The United States Women’s National Soccer Team, USWNT, earned a record fourth title win when it faced off against the Netherlands, the 2017 European champions, July 7 for the FIFA Women’s World Cup.
This 2-0 win marks the culmination of the immense skill and hard work demonstrated by these athletes over the years.
The USWNT has now won four World Cup titles, including the first one in 1991.
The team has also won four Olympic gold medals. The USWNT has medaled in every World Cup and Olympic tournament in women’s soccer history from 1991-2015.
Being knocked out in the quarterfinal of the 2016 Summer Olympics has not stopped the team from pushing forward.
This was the USWNT’s third consecutive World Cup final game and second consecutive final win.
The semifinal match was held July 2, and it fittingly featured England versus the USWNT.
The U.S. team prevailed over England with a score of 2-1. Having this particular matchup play so close to Independence Day filled fans with thoughts of the American Revolution.
In addition to fighting to win on the field, the members of the USWNT fight a different battle off the field — a battle for equality.
The USWNT is disputing with the United States Soccer Federation over gender discrimination, specifically regarding equal pay. This battle has lasted several years already.
The players compare their pay, performance and resources to those of the United States Men’s National Soccer Team.
When the women filed a wage-discrimination action against the USSF with the Equal Employment Opportunity Commission in 2016, one of the examples they provided was the men’s team was awarded $9 million after reaching round 16 in the 2014 World Cup.
The women, who won the 2015 Women’s World Cup, were awarded $2 million.
In 2017, a new collective bargaining agreement was made. This agreement increased the level of pay for the women but failed to guarantee equal pay to the men’s team.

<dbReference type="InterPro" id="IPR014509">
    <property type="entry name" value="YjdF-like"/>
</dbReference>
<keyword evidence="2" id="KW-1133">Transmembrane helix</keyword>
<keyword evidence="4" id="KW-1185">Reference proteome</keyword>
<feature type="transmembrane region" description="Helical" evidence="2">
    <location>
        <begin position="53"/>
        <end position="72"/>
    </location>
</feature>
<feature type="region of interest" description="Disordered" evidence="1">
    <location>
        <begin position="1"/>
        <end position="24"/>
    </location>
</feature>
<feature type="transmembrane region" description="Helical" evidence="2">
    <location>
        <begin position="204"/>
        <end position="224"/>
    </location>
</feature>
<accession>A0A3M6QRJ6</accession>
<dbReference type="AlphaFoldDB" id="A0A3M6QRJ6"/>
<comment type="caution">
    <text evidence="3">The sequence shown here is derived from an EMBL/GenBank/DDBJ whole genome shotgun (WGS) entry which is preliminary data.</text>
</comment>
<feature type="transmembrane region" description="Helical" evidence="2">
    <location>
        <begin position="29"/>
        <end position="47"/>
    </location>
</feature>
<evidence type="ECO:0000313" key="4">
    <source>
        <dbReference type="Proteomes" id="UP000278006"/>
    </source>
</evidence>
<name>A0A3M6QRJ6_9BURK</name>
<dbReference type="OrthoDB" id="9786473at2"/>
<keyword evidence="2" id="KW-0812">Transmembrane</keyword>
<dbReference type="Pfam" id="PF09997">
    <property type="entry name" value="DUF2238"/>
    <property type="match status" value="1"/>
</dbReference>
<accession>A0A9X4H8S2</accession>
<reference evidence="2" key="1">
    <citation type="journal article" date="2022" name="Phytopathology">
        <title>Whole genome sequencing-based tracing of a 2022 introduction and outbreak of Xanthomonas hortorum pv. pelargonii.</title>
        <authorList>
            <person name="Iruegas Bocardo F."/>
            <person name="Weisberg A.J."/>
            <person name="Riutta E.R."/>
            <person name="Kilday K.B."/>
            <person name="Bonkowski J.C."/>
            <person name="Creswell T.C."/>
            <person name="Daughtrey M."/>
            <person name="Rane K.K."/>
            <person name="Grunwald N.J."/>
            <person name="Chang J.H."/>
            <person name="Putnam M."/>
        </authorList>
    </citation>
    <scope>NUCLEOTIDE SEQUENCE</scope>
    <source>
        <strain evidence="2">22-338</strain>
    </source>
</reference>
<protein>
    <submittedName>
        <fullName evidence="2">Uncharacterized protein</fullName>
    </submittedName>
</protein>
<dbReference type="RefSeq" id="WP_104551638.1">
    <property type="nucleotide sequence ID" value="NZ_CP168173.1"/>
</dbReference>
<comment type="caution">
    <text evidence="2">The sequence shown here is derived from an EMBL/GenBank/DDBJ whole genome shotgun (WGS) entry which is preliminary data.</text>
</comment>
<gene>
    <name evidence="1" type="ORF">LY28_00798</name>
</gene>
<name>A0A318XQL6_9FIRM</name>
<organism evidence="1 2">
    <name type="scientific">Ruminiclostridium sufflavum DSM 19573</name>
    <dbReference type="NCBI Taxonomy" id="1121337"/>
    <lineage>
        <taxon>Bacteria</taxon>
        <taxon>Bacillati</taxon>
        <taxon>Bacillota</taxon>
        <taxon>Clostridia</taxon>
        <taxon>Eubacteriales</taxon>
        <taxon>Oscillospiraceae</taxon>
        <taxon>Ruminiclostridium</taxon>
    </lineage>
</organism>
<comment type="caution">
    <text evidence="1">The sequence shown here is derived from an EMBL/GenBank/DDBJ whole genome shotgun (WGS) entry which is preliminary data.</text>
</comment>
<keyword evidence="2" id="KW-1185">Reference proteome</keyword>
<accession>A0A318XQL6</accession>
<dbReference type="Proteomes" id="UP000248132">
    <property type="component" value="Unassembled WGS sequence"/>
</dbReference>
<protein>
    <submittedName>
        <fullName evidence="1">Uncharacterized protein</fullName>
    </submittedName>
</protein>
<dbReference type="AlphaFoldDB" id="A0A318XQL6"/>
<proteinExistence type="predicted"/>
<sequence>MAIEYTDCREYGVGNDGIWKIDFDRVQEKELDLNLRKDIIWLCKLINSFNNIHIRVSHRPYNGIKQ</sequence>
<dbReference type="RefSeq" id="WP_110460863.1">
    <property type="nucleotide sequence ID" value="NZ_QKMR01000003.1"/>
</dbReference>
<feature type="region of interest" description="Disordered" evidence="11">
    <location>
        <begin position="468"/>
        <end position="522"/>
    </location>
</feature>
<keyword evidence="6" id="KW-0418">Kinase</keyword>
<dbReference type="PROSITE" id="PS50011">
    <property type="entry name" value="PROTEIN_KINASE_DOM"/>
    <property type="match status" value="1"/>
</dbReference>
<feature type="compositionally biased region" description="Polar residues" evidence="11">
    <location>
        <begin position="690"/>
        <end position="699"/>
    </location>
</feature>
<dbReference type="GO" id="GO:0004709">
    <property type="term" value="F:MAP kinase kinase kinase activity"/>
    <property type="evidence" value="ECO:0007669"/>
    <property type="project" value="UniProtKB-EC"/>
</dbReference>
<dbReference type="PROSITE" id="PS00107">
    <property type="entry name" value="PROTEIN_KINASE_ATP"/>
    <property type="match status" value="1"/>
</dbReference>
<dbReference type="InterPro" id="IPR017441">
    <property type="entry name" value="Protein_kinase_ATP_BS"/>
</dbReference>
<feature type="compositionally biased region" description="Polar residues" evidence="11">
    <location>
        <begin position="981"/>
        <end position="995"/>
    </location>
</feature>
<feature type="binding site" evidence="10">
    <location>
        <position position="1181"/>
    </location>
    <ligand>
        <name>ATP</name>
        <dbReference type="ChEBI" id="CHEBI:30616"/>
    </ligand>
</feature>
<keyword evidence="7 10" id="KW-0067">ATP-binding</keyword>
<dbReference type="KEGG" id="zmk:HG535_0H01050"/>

Fast forward to March 2019 — all 28 members of the current team filed a gender discrimination lawsuit against the USSF. This lawsuit not only addresses the level of pay for the players but also their playing, training and travel conditions.
According to a March 8 article in The New York Times, “The women’s players argue that they are required to play more games than the men’s team, that they win more of them and yet still receive less pay from the federation.”
The latest concern for the women’s team is the men’s Copa America and Gold Cup finals are on the same day as the Women’s World Cup final.
USWNT player Megan Rapinoe has spoken out about the issue, calling it “an insult” in a July 4 New York Post article. FIFA maintains they scheduled the three matches on the same day deliberately as an exciting treat for viewers.
“It is so disturbing to me that the Women’s World Cup does not have its own day to stand on its own and have a final to highlight these tremendous athletes and their work and their accomplishment,” said former American midfielder Aly Wagner, now Fox’s lead World Cup match analyst.
The New York Times article noted the USWNT has sparked an international demand for respect among the female athletes in other countries as well.
“We very much believe it is our responsibility,” Rapinoe said, “not only for our team and for future U.S. players, but for players around the world — and frankly women all around the world — to feel like they have an ally in standing up for themselves, and fighting for what they believe in, and fighting for what they deserve and for what they feel like they have earned.”
A July 3 BBC article about the semifinal game between the USWNT and England commented on how popular the U.S. women’s team is. Reporter Lauren Turner notes how crowds gathered to watch the game and could focus on little else.
“The women’s game is so much more popular,” Ridley Williams, a fan, told BBC.
“And it’s wonderful also for young girls to be able to look up to someone who looks like you. It’s great to support this team, but we need to support them financially, too.”
The BBC article noted many of the people Turner interviewed admitted they wouldn’t have turned up if the U.S. men’s team was playing.
“It’s time for the world to recognize not just the degree of skill, but the degree of soul women’s teams are bringing to the game — and elevate it to beyond where it’s been,” Sarah Parkinson, a fan, told BBC.